Maurice Gibb and his twin brother Robin were born in Douglas, on the Isle of Man (which is a very small island off the west coast of England). The family moved back to the mainland and lived in Manchester until in 1958, then emigrated to Australia where Maurice, Robin, and their older brother Barry formed the Bee Gees. They released their first hit “Spicks and Specks” in the early ’60s.
During the ’60s they were seen as a clean-cut family pop group; their 1967 hit “New York Mining Disaster 1941” saw them in the charts. Other hits followed: “Massachusetts”, “I’ve Gotta Get a Message to You”, “Words”, then it all went a bit quiet.
The turning point was the release of the movie soundtrack to Saturday Night Fever starring John Travolta. It was a massive film, but even bigger for the Gibb brothers, who saw the album sit at the top of the US album charts for almost half a year. The hits from the album kept coming, they were unstoppable: “Stayin’ Alive”, “Night Fever” and “How Deep Is Your Love”, “More Than a Woman”, “Jive Talkin'” and “You Should Be Dancing,” and the soundtrack also won a Grammy for Album of the Year.
The huge success of the album put the brothers back on top; everybody wanted a song penned by or produced by the Gibbs. The follow-up album, Spirits Having Flown, gave them three more No. 1 hits: “Too Much Heaven”, “Tragedy”, and “Love You Inside Out.”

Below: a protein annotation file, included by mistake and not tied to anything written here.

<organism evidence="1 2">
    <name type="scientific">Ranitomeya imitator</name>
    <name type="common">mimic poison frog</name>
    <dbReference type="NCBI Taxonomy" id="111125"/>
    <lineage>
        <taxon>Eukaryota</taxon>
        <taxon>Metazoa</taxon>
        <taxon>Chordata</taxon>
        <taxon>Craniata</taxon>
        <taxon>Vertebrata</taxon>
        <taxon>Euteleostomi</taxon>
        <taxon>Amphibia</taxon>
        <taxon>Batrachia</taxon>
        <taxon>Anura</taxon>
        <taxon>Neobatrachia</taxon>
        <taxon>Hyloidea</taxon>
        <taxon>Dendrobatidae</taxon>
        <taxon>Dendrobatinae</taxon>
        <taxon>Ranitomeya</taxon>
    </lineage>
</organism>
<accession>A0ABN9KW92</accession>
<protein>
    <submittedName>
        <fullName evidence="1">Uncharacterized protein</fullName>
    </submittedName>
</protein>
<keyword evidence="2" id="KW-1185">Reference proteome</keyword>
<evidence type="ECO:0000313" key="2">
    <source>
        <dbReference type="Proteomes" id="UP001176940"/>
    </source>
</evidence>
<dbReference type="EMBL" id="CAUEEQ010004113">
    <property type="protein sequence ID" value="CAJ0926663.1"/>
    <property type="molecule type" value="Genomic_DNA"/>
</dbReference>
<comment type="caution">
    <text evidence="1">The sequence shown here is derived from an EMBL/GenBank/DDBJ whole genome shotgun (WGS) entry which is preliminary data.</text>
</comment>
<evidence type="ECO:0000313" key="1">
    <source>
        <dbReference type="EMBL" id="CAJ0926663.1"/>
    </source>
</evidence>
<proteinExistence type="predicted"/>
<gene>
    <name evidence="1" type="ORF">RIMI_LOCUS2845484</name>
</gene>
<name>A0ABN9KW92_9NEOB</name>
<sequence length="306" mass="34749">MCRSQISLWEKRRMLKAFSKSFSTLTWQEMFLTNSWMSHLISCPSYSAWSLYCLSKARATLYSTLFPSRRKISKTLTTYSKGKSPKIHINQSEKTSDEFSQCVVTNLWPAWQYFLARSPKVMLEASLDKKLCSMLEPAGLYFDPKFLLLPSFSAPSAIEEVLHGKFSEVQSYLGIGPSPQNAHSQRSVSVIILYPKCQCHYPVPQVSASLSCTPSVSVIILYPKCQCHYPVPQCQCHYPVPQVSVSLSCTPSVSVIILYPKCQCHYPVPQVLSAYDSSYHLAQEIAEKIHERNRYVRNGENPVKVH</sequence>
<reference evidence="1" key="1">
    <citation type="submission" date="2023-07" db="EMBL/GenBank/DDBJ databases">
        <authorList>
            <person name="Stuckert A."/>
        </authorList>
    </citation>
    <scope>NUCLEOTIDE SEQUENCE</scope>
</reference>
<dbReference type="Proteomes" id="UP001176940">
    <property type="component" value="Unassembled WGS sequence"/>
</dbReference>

The group sang three-part tight harmonies that were instantly recognisable; Robin’s clear vibrato lead was a hallmark of their earlier hits, while Barry’s R&B falsetto became their signature sound during the late 1970s and 1980s. The brothers wrote all of their own hits, as well as writing and producing several major hits for other artists.
During a career that spanned four decades, the Bee Gees sold more than 110 million albums. Maurice helped write and perform 19 British top ten hits, including five number ones. The Bee Gees released over 20 albums and have sold in excess of 220 million records worldwide. At one point at their peak in 1978, the Gibb brothers were responsible for writing and/or performing nine of the songs in the Billboard Hot 100.
Maurice sang harmony and backing vocals most the time, leaving the lead vocals to his brothers; an accomplished musician, he played keyboards, guitar and was always the guy in control in the studio.
In 1994, Maurice was inducted into the Songwriters Hall of Fame, and in 1997 was inducted into the Rock and Roll Hall of Fame. In 2002, was made a Commander of the British Empire (CBE), along with his brothers.
Following Maurice’s unexpected death in January 2003, Barry and Robin retired the group’s name after 45 years of activity. In 2009, Robin announced that he and Barry had agreed that the Bee Gees would re-form and perform again. Robin died in May 2012 after a prolonged struggle with cancer.